Others try it after two or three nice meetings together with sudden criticism. "If it is said that the second date was nicer and you were not so satisfied this time, then the other person tries to restore the good impression from the previous meeting," says Hemschemeier.

Find the balance

The "hard to get" method in particular is not without risk. Some are afraid of making themselves scarce because they believe that they will scare off the potential partner. "If making love is seen as arrogance or disinterest, it can backfire" says Harry Reis, professor of psychology at the University of Rochester.

So where is the golden mean? One should show potential partners interest in any case, so as not to deter them directly, but at the same time not to reveal too much about oneself, advises psychologist Birnbaum. "Build a connection that makes you want to get to know each other better," she says.

Of course, there is no such thing as the ultimate dating formula. But to make yourself a bit rare, but still show interest and prefer to meet in real life than hide behind the cell phone forever seems to be a very promising strategy.

  • Touch is vital

    Skin contact makes the tone

    Our skin feels everything: Researchers have found that people can recognize certain emotions such as love, anger, gratitude and disgust through touch. The mere physical contact sets the tone. Regular, positive touch also reduces aggression and builds emotional bonds within relationships. This is how they help maintain social bonds.

  • Touch is vital

    Better by touch

    Tactile communication - communication through touch - can help build trust and improve collaboration. One study found that professional basketball players and teams that interacted more physically at the beginning of the season - for example through high fives or group hugs - scored better in later games.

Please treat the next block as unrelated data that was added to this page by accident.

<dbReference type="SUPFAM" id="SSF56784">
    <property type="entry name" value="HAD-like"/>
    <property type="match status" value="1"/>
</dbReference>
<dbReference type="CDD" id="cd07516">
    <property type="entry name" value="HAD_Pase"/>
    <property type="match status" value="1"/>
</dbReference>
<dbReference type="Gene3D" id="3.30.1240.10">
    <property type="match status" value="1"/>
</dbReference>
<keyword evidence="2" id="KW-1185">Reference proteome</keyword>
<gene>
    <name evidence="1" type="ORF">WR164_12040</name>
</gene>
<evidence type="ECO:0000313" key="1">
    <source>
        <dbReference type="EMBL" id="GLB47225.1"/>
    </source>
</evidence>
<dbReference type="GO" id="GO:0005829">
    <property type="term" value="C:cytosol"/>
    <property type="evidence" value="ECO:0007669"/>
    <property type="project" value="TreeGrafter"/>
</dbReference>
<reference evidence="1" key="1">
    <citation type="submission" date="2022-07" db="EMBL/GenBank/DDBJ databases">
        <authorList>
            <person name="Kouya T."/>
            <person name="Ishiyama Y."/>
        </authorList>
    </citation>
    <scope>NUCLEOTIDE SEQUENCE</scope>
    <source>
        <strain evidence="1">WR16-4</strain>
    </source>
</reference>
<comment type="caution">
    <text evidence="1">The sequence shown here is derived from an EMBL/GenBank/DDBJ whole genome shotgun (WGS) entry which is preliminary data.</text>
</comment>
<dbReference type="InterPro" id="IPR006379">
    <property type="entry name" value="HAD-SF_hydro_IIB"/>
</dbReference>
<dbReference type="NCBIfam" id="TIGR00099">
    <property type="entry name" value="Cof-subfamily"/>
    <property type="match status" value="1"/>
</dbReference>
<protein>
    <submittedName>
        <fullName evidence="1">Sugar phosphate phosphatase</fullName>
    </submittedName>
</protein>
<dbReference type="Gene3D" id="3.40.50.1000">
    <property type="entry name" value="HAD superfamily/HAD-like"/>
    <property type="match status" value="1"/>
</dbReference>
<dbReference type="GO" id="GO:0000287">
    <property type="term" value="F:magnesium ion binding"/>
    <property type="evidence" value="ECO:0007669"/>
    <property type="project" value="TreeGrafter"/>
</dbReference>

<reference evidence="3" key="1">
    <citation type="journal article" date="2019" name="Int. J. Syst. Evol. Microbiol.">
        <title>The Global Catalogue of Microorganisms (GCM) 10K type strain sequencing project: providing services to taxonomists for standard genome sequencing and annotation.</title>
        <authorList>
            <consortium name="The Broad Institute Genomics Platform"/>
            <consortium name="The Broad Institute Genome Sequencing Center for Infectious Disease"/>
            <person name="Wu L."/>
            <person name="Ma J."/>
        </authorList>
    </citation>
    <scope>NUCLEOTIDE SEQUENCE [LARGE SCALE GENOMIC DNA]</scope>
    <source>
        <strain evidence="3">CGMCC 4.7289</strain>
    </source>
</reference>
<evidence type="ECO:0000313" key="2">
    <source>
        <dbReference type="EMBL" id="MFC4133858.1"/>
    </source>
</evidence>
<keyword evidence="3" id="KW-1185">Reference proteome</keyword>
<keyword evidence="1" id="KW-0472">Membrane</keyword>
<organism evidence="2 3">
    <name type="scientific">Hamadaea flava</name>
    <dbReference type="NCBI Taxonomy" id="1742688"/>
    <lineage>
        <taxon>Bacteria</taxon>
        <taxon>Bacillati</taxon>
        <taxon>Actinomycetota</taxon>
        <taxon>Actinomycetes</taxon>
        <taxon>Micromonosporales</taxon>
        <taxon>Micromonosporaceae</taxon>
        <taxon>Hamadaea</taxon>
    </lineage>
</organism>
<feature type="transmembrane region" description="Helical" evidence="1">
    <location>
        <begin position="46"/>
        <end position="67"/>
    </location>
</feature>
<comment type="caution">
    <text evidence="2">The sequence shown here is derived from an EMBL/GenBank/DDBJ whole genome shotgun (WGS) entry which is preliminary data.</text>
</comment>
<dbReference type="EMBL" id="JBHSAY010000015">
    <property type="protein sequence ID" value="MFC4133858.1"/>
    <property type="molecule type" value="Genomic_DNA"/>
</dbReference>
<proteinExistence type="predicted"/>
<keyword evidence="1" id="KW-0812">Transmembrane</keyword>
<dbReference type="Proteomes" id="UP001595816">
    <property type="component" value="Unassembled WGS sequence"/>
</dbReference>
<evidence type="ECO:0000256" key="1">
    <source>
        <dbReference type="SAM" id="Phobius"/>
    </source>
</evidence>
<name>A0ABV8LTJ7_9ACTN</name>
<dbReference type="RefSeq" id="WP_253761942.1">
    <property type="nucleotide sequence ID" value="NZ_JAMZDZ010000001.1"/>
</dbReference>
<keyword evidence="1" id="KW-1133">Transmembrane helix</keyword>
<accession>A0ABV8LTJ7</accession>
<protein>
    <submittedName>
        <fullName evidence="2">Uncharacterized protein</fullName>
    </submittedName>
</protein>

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    Hugging makes you strong

    Hugs signal “I support you” and thus help to reduce acute stress. Research has shown that the mood of people who were hugged on a conflict-ridden day was significantly better. This type of support also helps people with low self-esteem to reduce self-doubt Cuddling also fends off colds with its stress-buffering effect.

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    Touch me!

    Couples who touch each other lovingly are good for their health. Holding hands and hugging not only make you feel more stress-resistant, but also make a measurable contribution to cardiovascular health: the heart rate slows down, blood pressure drops, as does the release of the stress hormone cortisol. Couples can even sync their heart rates and brain waves through touch!

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    Massages: more than just relaxation

    Touch is not only beautiful, it also works as a pain reliever. Researchers at Duke University Medical Center have found that full body massages reduce pain and increase mobility for patients with arthritis. Incidentally, not only those who are massaged benefit! The treatment also has a positive effect on the masseur.

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    Babies need touch

    Massage can help premature babies gain weight. Stimulating the nervous system releases hormones that improve the absorption of food. The pain relieving effects of skin contact help infants process medical procedures. Touching not only reduces the release of the stress hormone cortisol, but also releases the bonding hormone oxytocin.

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    Do it yourself

    Unfortunately, there is not always someone there to massage or stroke. A self-massage has a similarly positive effect. Firm touches are more effective than light ones. Sports such as yoga or weightlifting, in which either the contact between the body and the floor is intense or the pressure on certain parts of the body is particularly high, therefore also have a stress-relieving effect.

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    Technology that touches

    So that people with amputations do not have to do without the important touch, work is being carried out on sensor-supported prostheses. Other researchers are working on the development of an electronic skin technology that can differentiate between different surfaces and perceive heat and cold.

    Author: Sam Baker (jv)